2. Live the principles of social justice every day.
The principles of social justice are very simple and straightforward, and shared in one expression or another among most major religions: protect and honor the dignity of every human life, exercise your social and political responsibilities to build the common good for families and communities, respect the rights of workers, stand in solidarity with the poor and vulnerable of this earth, protect God’s creation. Too often, however, people claim to be exemplars of their religious beliefs while trashing social justice ideals in their actions. You cannot be “pro-life” if you fail to confront racial and ethnic hatred in our communities, if you refuse vaccines that save lives, if you stockpile firearms in your home on the premise that guns are the only way to keep domestic peace. Christianity loses all meaning if those who profess to be Christian cooperate in sustaining a political system that denies basic life benefits to children and impoverished families, that enriches those whose wealth is staggering while blaming the poor for their own circumstances. Working for justice is not about what we get out of the system, but rather, how the system must be constructed to lift up “the least, the lost, the left out among us.”
3. Invest your time, your brain, your voice in making Democracy healthy once more.
The threats to American Democracy are clear and all around us. Voting rights have already been compromised for too many citizens, especially those who are African American in some states. A movement to harass, intimidate and undermine the election officials responsible for certifying the results of the 2020 presidential campaign is well underway, and the forces that fomented the January 6 insurrection at the U.S. Capitol are alive and well and planning their next move all the time. We cannot look away. We are tempted to cocoon in our living rooms, living on a steady intellectual diet of Netflix and football, hoping that someone else will fix it all. Guess what? A country founded on the concept of “We, the People” means that WE need to get up off our couches, pay attention to what’s happening, take responsibility to read, learn and then take action to defend and preserve our political rights and way of life. The situation is serious, and if we ignore the warning signs, the day will come when we will wake up in a very different country, one that is more repressive of civil and human rights than anything we have ever known.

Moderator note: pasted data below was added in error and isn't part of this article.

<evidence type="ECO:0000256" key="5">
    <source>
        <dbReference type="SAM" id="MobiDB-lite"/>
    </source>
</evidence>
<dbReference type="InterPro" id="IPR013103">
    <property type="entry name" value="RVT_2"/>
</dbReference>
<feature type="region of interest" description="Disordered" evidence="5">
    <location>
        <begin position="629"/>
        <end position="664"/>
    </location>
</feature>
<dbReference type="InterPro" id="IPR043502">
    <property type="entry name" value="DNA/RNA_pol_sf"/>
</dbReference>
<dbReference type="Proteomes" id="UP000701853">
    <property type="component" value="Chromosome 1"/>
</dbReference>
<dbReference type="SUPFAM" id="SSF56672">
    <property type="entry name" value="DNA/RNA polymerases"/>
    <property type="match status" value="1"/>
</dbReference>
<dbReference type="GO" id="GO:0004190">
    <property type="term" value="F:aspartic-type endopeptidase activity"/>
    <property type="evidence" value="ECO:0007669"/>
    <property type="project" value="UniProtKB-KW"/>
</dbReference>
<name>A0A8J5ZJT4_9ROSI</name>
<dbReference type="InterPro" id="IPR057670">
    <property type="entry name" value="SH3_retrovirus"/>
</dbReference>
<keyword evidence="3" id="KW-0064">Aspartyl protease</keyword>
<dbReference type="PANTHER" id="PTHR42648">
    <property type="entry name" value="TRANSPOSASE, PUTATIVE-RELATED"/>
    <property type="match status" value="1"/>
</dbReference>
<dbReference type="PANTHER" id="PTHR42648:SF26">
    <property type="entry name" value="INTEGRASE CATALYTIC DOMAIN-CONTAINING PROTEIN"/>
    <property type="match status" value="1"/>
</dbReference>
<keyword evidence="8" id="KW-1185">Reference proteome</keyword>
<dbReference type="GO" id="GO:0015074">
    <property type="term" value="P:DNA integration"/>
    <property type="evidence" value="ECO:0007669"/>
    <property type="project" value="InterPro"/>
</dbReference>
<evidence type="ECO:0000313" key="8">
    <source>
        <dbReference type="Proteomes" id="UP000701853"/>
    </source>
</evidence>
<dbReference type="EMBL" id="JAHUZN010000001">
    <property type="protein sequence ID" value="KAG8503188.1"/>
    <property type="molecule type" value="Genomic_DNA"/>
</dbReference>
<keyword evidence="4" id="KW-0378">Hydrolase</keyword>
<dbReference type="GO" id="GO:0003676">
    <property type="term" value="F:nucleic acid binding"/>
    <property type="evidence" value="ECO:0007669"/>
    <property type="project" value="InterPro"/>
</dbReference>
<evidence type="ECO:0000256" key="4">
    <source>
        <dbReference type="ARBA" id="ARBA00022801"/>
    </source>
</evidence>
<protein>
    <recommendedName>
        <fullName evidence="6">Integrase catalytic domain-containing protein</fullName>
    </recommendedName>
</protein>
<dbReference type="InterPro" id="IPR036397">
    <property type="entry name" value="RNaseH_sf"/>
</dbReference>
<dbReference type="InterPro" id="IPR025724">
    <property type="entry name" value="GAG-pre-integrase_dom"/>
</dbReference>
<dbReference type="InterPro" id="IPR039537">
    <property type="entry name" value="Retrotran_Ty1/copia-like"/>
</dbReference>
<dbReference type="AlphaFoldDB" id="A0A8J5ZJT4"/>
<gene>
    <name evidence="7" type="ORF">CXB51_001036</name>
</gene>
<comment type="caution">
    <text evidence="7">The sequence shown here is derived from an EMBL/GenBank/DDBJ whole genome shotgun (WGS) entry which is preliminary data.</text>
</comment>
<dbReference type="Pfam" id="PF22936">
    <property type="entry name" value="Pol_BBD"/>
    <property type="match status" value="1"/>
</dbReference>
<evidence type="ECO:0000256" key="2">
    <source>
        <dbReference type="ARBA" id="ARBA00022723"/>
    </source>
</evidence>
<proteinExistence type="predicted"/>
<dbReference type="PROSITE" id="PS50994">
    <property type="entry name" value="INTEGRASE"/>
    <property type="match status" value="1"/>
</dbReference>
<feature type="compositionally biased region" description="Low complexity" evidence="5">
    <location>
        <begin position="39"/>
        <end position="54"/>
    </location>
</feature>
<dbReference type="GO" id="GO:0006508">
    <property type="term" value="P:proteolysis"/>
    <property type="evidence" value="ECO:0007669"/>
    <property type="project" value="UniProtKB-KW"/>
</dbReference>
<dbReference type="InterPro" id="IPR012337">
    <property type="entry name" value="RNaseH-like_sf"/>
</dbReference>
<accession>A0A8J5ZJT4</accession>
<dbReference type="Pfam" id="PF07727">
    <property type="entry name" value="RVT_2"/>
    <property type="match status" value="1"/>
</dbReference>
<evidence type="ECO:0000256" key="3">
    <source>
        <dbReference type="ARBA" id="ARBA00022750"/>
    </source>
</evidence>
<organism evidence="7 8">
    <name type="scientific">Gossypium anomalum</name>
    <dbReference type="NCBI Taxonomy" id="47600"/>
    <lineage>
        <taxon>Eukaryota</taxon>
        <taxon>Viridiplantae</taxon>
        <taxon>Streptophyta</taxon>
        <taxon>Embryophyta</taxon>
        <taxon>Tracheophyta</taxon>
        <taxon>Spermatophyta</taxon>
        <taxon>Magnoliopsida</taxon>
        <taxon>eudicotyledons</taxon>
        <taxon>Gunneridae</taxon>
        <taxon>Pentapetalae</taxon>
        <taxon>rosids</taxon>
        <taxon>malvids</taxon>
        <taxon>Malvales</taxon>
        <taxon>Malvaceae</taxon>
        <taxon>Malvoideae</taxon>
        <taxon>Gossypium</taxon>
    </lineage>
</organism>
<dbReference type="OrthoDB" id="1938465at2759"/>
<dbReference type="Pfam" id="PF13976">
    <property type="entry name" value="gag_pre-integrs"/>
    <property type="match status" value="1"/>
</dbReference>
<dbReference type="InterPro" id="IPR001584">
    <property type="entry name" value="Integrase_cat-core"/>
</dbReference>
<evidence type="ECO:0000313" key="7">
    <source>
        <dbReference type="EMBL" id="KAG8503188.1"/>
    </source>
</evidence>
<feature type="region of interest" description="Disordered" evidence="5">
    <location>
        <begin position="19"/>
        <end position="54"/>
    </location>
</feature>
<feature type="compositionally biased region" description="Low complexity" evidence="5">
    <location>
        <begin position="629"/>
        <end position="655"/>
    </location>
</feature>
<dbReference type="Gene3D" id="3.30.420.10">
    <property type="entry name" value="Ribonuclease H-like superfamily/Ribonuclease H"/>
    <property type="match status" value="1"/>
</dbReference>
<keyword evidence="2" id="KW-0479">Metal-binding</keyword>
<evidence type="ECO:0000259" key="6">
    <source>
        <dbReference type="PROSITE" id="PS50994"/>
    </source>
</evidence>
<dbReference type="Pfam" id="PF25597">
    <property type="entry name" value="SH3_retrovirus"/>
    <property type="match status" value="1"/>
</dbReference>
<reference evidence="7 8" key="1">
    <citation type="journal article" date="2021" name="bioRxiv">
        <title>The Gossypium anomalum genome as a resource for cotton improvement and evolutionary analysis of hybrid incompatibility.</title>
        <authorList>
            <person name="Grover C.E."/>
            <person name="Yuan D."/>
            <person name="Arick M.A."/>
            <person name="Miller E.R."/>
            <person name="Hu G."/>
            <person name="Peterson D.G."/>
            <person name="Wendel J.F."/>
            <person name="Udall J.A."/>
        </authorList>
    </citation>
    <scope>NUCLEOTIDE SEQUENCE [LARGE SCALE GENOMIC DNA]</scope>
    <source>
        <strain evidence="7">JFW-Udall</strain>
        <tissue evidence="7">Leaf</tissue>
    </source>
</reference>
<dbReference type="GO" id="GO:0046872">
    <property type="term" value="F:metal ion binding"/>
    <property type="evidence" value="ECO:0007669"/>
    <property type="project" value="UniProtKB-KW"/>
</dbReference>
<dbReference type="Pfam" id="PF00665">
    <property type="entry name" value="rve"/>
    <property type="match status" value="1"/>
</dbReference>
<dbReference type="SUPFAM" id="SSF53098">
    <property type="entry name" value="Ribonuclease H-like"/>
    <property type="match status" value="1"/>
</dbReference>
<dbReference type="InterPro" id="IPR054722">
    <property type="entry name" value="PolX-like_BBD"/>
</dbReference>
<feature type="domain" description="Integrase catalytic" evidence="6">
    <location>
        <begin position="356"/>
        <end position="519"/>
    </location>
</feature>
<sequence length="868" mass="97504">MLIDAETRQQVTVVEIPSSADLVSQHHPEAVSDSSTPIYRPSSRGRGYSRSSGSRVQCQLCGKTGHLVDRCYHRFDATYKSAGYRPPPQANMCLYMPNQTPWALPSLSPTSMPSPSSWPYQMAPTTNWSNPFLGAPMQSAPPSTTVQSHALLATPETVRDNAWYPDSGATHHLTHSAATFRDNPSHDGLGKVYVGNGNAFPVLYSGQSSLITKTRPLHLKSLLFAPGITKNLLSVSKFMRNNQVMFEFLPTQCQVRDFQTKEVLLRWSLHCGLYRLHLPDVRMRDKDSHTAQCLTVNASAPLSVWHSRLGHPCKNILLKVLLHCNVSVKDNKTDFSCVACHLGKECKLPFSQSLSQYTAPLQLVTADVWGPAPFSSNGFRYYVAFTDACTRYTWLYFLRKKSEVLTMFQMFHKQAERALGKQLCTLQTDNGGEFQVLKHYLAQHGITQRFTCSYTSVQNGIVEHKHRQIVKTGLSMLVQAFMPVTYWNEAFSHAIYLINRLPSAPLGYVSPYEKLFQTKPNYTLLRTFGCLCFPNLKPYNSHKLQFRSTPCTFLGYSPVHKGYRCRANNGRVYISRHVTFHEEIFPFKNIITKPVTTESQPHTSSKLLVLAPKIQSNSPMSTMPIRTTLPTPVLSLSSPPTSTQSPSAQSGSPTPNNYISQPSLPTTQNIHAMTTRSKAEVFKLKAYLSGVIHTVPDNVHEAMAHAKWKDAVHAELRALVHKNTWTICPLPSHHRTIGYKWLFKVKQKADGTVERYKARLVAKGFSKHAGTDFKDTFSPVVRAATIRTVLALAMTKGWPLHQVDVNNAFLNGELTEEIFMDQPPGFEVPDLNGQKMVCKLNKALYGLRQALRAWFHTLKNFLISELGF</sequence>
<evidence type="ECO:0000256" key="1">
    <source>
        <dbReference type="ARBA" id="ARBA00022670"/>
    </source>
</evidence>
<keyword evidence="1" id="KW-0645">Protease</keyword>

Ok, Santa, those are somewhat somber thoughts for this Christmas — if you had only delivered last year’s presents, this reflection would have been much jollier. There’s still time! Hope in a better future remains as the best gift of all. Bring it!
Merry Christmas and Happy Holidays to all!